George Will has been on a kick recently – worrying about the GOP nominee for President being “too southern.”
There’s also the problem that the Republican Party has been in recent years too southern. In the last five presidential cycles, they’ve got 79 percent of their electoral votes from the South. It’s too much.
The Republican strategy for years has been carry the 11 states of the Confederacy, and Oklahoma and Kentucky, carry the eight states of Mountain West — Arizona and New Mexico to the Canadian border — then spend a sum equal to the gross national product of the Brazil to carry Ohio, and then you get to be president. That won’t work anymore, partly because Barack Obama did extend the battlefield. And that’s another question about Gov. Perry.
First, I do not dislike George Will. In my opinion he is a conservative opinion columnist. I disagree with him and reject his statement that the Republican Party is too southern. The picture of the Great Lake States above is the reason why I reject his premise. Other regions of the country have been more consistent in voting patterns than the Great Lake States, but I do not see a cultural prejudice against a “southern man” manifested in any region. I also don’t see a political prejudice against conservatism per se in the Great Lake States. If a candidate can articulate the conservative message effectively, then he can win votes in states in every region. Ronald Reagan is proof of this, and the good will he generated was enough for George H.W.Bush to win in 1988. Every time (except once), in my lifetime, a conservative GOP nominee won the general election votes for President. In 1964 conservative Barry Goldwater lost. There have been four moderate GOP nominees losers, and one big government GOP nominee had two close wins.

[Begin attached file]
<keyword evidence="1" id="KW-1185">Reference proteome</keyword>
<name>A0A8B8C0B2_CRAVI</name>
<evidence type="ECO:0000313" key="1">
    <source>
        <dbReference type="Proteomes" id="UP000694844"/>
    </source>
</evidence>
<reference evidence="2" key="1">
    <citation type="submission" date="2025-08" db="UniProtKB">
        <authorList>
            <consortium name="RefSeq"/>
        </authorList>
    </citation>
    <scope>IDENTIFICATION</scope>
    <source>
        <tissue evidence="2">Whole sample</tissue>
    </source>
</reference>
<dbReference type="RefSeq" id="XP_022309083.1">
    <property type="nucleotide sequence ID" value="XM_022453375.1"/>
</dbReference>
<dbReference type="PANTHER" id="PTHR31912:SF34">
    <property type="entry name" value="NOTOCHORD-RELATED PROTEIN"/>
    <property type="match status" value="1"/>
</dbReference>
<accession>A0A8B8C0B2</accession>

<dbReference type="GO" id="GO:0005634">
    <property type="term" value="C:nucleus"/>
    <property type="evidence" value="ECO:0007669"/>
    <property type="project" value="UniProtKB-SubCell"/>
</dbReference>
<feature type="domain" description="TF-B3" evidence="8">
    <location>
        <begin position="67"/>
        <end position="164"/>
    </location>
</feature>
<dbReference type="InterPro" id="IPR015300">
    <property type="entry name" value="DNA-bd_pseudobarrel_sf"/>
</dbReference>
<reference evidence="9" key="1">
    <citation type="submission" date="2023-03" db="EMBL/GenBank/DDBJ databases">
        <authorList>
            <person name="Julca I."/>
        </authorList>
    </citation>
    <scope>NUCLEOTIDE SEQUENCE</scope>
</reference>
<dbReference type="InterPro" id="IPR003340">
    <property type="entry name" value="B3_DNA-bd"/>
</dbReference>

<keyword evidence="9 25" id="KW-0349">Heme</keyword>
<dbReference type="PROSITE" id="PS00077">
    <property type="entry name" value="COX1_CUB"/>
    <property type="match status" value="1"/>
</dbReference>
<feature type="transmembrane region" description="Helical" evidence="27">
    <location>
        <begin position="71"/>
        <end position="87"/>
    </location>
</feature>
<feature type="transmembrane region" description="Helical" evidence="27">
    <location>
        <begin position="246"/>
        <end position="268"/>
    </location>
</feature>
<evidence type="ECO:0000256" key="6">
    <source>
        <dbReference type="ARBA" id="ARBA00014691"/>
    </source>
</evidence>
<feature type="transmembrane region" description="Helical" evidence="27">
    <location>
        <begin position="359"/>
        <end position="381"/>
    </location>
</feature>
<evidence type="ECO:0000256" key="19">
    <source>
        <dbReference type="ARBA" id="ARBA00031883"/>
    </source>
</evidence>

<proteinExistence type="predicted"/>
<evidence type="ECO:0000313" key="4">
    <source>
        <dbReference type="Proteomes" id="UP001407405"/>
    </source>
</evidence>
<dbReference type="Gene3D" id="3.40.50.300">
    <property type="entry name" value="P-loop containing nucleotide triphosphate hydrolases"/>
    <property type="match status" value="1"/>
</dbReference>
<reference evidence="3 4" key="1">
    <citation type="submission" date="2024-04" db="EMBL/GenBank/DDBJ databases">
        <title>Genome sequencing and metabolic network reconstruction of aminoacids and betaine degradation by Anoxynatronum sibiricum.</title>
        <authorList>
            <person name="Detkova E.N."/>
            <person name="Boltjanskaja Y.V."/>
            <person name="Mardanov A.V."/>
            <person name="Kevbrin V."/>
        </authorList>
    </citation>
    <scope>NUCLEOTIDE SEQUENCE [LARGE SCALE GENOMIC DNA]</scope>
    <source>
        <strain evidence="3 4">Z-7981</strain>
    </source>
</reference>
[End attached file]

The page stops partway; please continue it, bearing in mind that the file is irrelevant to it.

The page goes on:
I do believe that the Great Lakes states need to have the GOP nominee visit, talk to them, and work to get their votes. The 2010 midterm elections are a great sign that voters in the Great Lake States can and do cast a majority of votes to elect conservatives. I think if the GOP nominee is Herman Cain or Rick Perry, then either one of them are savvy enough to work for votes in the Great Lake States. Below is listed potential VP selections for them to consider from each of the Great Lake States. The obvious top VPs are Governor Mitch Daniels and NYC Mayor Rudy Giuliani as they both have a high profile. The other six are US Senators and US House members, and I included a video since they are less well-known. When the conservative message is delivered honestly and forthrightly, we win easily. When the message is muted and delivered without passion, then we lose. It’s just that simple, Mr. Will.
Great Lakes States = 134 electoral votes
1952 GOP won all 8 and won
1956 GOP won all 8 and won
1960 GOP won 3 of 8 and lost
1968 GOP won 4 of 8 and won
1976 GOP won 3 of 8 and lost
1980 GOP won 7 of 8 and won
1988 GOP won 5 of 8 and won
1992 GOP won 1 of 8 and lost
1996 GOP won 1 of 8 and lost
2000 GOP won 2 of 8 and barely won
2004 GOP won 2 of 8 and barely won
2008 GOP lost all 8 and lost
2010 GOP won 4 US Senate seats, 30 US House seats, and hold 5 of 8 Governor seats in Great Lakes States